The West African State has adopted a policy of expelling African refugees critical of their home countries
By Modou S. Joof
Senegal has earned itself worldwide respect and recognition for its democratic principles, respect for human rights and the rule of law – democratic tenets founded by the West African country’s first President, Leopold Sedar Senghor from 1960 to 1980.
However, the government’s recent adoption of an unexpected policy of expelling African refugee dissidents, who have sought refuge in Senegal and are still critical of their home governments, is becoming worrisome.
Under the leadership of President Macky Sall, who was seen as an emblem for democracy in African following his election in 2012, the country has taken what observers calls a “democratic u-turn” by deporting African refugees to countries where their safety and security is not guaranteed.
Senegal is no longer a sanctuary for African dissidents, its current government is increasingly becoming a somewhat hostile to African political refugees, and events in 2013 have further entrenched this worrying situation.
Deportation threats to Gambian journalist
On August 12 last year Senegalese authorities “threatened to expel” Gambian freelance journalist, Abubacarr Saidykhan, if he continue to be opposed to the Jammeh regime in The Gambia, according to reports.
At the time, media reports indicated that Saidykhan met with the Senegal National Commission for Eligibility to enquire about the state of his asylum application. He was asked whether he still keep contact and shares information with other Gambian dissidents outside Senegal, and he replied yes.
The authorities told him that Senegal will not allow any Gambian fugitive residing in the country to continue to be actively involved in opposition to The Gambian authorities – and threatened him with expulsion.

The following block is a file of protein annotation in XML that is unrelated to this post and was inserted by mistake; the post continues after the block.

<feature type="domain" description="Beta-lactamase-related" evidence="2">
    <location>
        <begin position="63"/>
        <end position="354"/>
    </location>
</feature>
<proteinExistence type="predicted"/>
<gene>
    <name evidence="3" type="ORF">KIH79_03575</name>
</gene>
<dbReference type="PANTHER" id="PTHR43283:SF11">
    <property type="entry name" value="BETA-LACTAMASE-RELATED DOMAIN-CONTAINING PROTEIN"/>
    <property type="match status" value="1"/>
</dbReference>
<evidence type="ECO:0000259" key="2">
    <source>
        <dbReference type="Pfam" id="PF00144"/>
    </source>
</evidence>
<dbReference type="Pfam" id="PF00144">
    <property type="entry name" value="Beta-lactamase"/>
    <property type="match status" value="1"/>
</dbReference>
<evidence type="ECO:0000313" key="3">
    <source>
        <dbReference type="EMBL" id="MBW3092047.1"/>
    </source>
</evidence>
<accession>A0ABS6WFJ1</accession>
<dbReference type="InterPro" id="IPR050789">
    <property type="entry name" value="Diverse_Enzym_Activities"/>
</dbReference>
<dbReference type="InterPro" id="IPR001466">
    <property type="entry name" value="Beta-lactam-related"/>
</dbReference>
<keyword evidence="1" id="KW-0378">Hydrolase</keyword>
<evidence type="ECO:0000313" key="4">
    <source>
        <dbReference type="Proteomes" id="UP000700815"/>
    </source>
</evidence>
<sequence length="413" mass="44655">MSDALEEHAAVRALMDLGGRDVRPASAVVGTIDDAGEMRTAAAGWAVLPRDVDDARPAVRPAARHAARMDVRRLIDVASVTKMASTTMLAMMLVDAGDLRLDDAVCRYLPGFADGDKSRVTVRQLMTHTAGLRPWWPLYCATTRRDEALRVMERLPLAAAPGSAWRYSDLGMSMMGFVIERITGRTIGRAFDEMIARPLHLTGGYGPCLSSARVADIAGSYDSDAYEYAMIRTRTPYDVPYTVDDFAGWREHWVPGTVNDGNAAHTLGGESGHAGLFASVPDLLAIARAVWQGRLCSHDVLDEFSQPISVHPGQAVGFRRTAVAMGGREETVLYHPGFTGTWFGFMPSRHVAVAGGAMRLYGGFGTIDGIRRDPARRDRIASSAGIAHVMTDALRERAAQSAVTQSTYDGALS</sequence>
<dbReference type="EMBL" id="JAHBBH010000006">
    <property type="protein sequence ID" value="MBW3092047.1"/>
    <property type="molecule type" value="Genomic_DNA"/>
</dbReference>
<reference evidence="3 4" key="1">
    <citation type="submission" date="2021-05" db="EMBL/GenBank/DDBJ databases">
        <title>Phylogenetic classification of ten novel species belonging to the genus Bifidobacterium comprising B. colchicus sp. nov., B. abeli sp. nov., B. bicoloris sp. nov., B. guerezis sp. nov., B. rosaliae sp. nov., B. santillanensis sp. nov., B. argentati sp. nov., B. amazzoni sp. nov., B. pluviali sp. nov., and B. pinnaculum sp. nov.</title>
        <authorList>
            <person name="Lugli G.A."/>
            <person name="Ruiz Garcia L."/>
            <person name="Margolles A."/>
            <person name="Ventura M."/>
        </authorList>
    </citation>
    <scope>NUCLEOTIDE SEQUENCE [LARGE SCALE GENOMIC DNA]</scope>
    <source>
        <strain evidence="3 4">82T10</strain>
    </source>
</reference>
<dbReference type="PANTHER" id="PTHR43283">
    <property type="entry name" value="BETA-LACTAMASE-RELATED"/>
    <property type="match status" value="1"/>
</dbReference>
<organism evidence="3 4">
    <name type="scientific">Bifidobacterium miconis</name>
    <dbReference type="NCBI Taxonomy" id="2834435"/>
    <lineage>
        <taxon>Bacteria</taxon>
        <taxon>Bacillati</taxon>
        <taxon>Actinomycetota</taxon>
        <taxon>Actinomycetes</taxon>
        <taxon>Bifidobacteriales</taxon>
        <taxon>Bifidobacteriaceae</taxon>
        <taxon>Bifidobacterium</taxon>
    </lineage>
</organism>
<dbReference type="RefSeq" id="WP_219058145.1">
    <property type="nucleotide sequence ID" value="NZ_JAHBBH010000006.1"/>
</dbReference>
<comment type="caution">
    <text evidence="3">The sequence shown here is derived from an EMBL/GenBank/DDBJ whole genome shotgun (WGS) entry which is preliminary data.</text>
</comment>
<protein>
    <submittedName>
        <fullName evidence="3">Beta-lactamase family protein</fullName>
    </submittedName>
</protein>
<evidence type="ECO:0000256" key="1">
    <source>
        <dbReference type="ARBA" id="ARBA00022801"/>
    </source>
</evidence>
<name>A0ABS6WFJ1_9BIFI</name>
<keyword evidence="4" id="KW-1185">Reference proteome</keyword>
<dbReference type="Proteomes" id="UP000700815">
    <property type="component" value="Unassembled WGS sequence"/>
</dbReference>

Saidykhan has been living in the Senegalese capital Dakar in self-imposed exile since fleeing The Gambia in October 2012 over reported “death threats” allegedly directed to him by Gambian plain cloth security agents.
Prior to his flight, Mr Saidykhan was arrested and detained in September 2012 by the Banjul Bureau of the International Police Agency, INTERPOL, after he and a colleague journalist, Baboucarr Ceesay, had applied for a police permit to peacefully demonstrate against President Yahya Jammeh’s execution of nine death row inmates by firing squad.
Observers say the Sall-led Government is targeting Gambian dissidents in particular in order to garner support from President Yahya Jammeh to settle a 31-year-old rebellion in the Casamance region, South of Senegal.
In June 2013, Jammeh had vowed not to support Senegal to attain peace in Casamance, which share borders with The Gambia, for the fact that Senegal allows Gambian dissidents living in the country to continue to attack the government back home.
The Casamance conflict has in recent years taken a new turn and is now of low intensity and sporadic fighting, however, in May 2013, the separatists’ rebels of the Movement for the Democratic Forces of Casamance (MFDC) adopted a new strategy of kidnapping civilians.